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Former Wisconsin Woman Convicted of Election Fraud and Falsification of Nomination Papers

 

MADISON — Attorney General J.B. Van Hollen announced that Yadira Colon, formerly of Oshkosh, Wisconsin, was convicted today in Milwaukee County Circuit Court of one count of election fraud and one count of falsification of nomination papers, both felonies. She was sentenced by Judge Dennis Moroney to serve 20 days in jail on the election fraud count and spend an additional 12 months on probation. Because she is now a resident of Florida, her probation may transfer to her home state. Two additional counts of election fraud were dismissed as part of the plea agreement but were considered at sentencing.

 

The charges resulted from an investigation by the Department of Justice (DOJ) -- Division of Criminal Investigation (DCI), with assistance from the Milwaukee Police Department, into allegations of irregularities on nomination papers filed for then-Representative Pedro Colon for the November 2008 election. The DOJ was asked to review the matter and serve as special prosecutor at the request of the Milwaukee County District Attorney's Office. Pedro Colon is now a circuit court judge for Milwaukee County.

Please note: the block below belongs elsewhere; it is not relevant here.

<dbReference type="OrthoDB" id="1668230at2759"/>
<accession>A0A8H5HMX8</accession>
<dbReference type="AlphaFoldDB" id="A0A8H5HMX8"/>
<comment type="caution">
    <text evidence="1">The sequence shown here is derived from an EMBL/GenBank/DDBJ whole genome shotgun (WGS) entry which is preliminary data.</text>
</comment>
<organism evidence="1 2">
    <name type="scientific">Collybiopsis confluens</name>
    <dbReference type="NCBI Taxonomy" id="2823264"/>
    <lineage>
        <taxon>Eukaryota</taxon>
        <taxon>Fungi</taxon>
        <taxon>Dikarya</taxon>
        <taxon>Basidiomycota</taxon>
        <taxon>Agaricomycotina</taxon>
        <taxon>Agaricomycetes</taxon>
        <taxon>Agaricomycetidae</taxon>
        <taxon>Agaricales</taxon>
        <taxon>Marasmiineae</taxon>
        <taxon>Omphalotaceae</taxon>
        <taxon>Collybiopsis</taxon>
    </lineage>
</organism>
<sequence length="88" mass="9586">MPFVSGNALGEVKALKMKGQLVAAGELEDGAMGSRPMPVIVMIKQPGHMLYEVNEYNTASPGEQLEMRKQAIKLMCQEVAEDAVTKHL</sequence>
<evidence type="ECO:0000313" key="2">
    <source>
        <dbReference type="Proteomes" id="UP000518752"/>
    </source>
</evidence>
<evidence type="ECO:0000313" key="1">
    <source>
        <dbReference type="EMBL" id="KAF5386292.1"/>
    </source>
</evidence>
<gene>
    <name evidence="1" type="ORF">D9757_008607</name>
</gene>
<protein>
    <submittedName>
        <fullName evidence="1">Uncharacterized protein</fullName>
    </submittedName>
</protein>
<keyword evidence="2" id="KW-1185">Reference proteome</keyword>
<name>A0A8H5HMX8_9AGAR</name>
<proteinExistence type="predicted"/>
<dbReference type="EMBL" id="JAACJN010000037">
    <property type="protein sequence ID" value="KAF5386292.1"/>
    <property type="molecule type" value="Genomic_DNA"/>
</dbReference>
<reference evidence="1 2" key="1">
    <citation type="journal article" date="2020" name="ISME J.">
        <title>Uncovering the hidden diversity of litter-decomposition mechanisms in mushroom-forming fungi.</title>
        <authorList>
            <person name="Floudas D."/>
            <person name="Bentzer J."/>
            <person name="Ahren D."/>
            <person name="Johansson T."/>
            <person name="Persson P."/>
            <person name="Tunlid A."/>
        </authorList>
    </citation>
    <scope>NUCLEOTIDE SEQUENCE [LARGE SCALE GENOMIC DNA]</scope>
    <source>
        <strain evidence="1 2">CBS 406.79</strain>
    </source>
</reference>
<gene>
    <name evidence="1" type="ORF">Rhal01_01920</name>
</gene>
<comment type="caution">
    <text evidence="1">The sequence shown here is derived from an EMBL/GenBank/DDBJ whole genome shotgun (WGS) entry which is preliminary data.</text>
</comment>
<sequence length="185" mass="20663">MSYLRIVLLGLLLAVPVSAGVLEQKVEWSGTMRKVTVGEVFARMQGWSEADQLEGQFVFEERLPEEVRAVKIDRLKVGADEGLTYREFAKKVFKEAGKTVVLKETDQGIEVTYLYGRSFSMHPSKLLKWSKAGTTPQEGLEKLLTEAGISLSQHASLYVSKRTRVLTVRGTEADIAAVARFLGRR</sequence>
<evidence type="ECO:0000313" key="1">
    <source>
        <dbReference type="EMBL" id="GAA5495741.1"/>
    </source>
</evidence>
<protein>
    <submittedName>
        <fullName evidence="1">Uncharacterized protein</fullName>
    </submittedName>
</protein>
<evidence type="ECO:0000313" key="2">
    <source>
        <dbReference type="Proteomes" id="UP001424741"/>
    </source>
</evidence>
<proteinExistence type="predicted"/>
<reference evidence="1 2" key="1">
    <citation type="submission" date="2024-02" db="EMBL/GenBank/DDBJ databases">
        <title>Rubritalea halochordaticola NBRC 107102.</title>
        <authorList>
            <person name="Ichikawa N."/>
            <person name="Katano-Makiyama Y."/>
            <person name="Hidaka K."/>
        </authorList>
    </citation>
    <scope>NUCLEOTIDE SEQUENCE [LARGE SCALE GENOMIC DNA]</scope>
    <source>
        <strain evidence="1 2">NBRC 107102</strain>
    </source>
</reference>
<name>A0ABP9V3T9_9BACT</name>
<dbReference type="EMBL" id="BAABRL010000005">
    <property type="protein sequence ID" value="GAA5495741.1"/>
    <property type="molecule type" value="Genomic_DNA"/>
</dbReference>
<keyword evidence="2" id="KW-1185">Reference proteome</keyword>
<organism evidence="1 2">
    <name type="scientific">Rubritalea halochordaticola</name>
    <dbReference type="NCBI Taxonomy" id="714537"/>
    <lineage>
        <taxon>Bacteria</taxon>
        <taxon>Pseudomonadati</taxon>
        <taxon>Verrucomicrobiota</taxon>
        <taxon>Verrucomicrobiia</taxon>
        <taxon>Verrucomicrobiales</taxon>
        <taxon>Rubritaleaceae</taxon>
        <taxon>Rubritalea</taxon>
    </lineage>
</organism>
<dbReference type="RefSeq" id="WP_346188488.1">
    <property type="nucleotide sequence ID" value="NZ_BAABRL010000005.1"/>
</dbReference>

Ms. Colon, who is not related to Judge Colon, falsified nomination papers by forging signatures and certifying that she had personally obtained each of the signatures on pages two and three of the nomination papers for Colon for Representative to the Assembly – 8th District. In addition, Ms. Colon completed a voter registration application on March 27, 2008, at the City of Milwaukee Election Commission. Ms. Colon listed her address as 1927 South 7th Street, Apartment A, Milwaukee, Wisconsin, when she actually resided in Oshkosh, Wisconsin. Ms.Colon then proceeded to vote via absentee ballot in the City of Milwaukee for the April 2008 election without meeting the necessary residence requirement.

 

Each count carried a maximum potential penalty of a term of imprisonment not to exceed three years and six months or a $10,000 fine, or both. Assistant Attorney General David W. Maas represents the state.